So Sabic has a long way to go. Al-Mady began to globalize the state-owned company in 2002, when Sabic secured its first overseas foothold by purchasing the Dutch chemical maker DSM for $2.2 billion. He followed up by buying the British assets of U.S.-based Huntsman Corp. for $700 million and, just last year, the plastics subsidiary of General Electric for $11 billion. The GE deal, the largest of its kind involving a Middle Eastern buyer, broadened Sabic's production base to include complex polyethylenes such as hexane octane, which are molecularly structured to strengthen everything from plastic bags to running shoes.

It also gave Sabic a production base for polycarbonates, which are used in riot shields and compact discs. The former GE division that Sabic now controls makes a high-strength polycarbonate for bulletproof glass, water bottles, iPods and even the helmet visors used by NASA astronauts. "Sabic is diversifying, which is roughly in line with what the kingdom wants," says Carlo Barrasa, a consultant at PFC Energy in Washington. "But it's also increasing the value of the company by going global. It's a smart move."

The GE plastics deal was emblematic of Sabic's enviable but controversial position in the global chemical industry. While GE was being driven out of the market by the rising costs of benzene, a petroleum derivative that is a vital component in its products, Sabic has ready access to the world's largest and cheapest oil supply.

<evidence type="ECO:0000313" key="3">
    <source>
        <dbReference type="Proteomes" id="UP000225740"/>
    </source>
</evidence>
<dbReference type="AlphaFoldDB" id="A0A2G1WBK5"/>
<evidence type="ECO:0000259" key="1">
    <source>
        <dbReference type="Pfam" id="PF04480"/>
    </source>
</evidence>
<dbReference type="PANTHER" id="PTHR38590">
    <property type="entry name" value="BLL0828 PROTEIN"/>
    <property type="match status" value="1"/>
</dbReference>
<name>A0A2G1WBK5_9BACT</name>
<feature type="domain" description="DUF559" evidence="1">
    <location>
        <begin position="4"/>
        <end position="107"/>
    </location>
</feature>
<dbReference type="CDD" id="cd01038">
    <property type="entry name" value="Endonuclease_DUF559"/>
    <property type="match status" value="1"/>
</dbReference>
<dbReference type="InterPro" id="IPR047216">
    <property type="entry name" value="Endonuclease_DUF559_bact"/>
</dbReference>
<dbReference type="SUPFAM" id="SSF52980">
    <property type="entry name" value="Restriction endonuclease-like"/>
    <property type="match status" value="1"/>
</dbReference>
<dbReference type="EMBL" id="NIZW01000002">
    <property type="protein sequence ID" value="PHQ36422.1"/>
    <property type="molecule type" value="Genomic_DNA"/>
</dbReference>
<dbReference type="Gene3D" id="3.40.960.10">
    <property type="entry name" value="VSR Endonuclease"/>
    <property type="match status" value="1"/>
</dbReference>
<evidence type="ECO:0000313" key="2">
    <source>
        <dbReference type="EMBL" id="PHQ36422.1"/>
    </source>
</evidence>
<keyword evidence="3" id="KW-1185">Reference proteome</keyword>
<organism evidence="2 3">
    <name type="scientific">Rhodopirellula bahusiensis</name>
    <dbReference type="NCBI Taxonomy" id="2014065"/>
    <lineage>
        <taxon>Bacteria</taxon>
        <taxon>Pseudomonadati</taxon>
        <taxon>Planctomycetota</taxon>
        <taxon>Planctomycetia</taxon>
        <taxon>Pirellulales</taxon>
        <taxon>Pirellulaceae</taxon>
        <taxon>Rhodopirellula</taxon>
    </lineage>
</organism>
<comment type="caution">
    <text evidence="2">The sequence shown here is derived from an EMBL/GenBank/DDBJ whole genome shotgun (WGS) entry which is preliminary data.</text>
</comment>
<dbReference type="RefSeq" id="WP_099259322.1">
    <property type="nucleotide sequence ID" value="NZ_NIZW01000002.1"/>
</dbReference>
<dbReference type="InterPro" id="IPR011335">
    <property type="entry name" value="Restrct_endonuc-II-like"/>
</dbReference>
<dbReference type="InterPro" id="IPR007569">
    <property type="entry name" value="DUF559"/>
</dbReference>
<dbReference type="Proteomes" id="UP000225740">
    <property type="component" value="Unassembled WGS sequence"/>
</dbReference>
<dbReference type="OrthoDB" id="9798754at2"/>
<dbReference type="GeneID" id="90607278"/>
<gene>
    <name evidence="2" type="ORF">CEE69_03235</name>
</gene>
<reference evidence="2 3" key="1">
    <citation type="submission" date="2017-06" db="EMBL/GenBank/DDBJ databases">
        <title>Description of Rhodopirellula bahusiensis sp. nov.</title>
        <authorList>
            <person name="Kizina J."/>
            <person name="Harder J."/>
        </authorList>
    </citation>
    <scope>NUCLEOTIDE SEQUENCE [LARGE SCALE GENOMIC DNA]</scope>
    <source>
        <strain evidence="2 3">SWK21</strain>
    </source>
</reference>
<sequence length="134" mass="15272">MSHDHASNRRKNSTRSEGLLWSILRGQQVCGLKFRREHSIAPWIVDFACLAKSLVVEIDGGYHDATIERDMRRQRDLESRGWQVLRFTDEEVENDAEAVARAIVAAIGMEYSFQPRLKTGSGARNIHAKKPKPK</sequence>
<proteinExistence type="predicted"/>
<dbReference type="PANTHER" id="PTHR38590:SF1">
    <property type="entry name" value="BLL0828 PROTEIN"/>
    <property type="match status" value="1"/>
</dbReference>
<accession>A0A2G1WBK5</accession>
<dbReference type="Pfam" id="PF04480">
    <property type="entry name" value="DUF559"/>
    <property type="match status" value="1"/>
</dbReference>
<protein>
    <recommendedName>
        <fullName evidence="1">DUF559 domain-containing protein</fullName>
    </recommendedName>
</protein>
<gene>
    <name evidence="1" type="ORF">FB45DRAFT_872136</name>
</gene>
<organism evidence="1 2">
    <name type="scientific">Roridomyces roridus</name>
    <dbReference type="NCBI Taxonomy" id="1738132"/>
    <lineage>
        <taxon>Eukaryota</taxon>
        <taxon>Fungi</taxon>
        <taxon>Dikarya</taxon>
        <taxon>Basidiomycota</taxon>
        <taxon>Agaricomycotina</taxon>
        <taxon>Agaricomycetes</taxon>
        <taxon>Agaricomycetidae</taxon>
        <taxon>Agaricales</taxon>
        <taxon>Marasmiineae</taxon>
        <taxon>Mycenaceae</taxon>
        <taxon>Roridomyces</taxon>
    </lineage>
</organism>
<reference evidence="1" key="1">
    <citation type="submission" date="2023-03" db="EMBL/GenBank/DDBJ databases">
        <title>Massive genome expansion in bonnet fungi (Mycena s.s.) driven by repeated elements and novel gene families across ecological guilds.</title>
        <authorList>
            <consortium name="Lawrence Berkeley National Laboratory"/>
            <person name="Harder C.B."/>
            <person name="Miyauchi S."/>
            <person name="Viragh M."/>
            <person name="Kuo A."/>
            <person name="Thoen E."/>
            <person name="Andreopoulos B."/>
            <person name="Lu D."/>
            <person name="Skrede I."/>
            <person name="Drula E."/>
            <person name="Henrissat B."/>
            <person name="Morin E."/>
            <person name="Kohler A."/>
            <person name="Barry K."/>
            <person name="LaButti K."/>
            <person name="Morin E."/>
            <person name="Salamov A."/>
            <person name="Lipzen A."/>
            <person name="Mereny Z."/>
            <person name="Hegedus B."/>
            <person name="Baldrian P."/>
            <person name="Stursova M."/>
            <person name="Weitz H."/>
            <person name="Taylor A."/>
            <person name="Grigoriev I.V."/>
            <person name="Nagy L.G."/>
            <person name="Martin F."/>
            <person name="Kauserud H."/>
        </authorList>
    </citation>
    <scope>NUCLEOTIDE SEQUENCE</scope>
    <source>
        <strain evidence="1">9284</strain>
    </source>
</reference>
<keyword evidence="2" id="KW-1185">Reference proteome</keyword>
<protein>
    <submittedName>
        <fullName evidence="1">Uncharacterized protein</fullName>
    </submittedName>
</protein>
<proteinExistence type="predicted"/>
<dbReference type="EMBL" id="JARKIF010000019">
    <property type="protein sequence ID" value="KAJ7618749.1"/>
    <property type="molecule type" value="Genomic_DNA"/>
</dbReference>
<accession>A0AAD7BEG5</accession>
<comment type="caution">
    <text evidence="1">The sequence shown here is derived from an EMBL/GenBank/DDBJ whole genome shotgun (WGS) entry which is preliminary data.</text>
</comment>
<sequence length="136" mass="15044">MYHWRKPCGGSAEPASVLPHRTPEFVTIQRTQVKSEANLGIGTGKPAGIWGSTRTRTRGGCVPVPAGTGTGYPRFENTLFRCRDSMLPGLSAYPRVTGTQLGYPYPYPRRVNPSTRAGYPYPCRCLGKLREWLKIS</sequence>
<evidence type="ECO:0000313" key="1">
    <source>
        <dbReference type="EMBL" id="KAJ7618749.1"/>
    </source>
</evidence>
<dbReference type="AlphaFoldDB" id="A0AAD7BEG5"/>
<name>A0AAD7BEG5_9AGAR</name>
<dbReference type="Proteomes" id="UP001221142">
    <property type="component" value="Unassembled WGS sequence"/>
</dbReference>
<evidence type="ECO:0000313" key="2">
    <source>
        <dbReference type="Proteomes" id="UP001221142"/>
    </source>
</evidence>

That's unfair competition, according to the company's European rivals. In 2005, while Saudi Arabia was negotiating for membership in the World Trade Organization, the European Union protested what it said were subsidized rates Sabic pays for the raw materials it buys from Saudi Aramco, Riyadh's national oil company. In the end, Saudi Aramco was allowed to maintain its two-tiered fee structure—its exports sell at about a 30 percent premium over what they cost locally—because it does not discriminate against foreigners operating in the kingdom. It helped Riyadh's case, trade experts say, that the United States lobbied strenuously on its ally's behalf.

Other gulf states are pursuing a very different strategy because their small size makes it difficult to develop heavy industry. Dubai, for example, has identified finance as its future, while its slightly dowdy sister city, Abu Dhabi, is transforming itself into an epicenter for higher learning. But all appear to be taking much better advantage of high prices than they did in the 1970s. "Capital used to come from west to east," says Soud Baalawy, executive chairman of Dubai Group, an investment-management firm. "Now it's the other way around, and we need to exploit this." If oil prices stay where they are, that won't be a problem.

Breaking The Curse Of Oil | World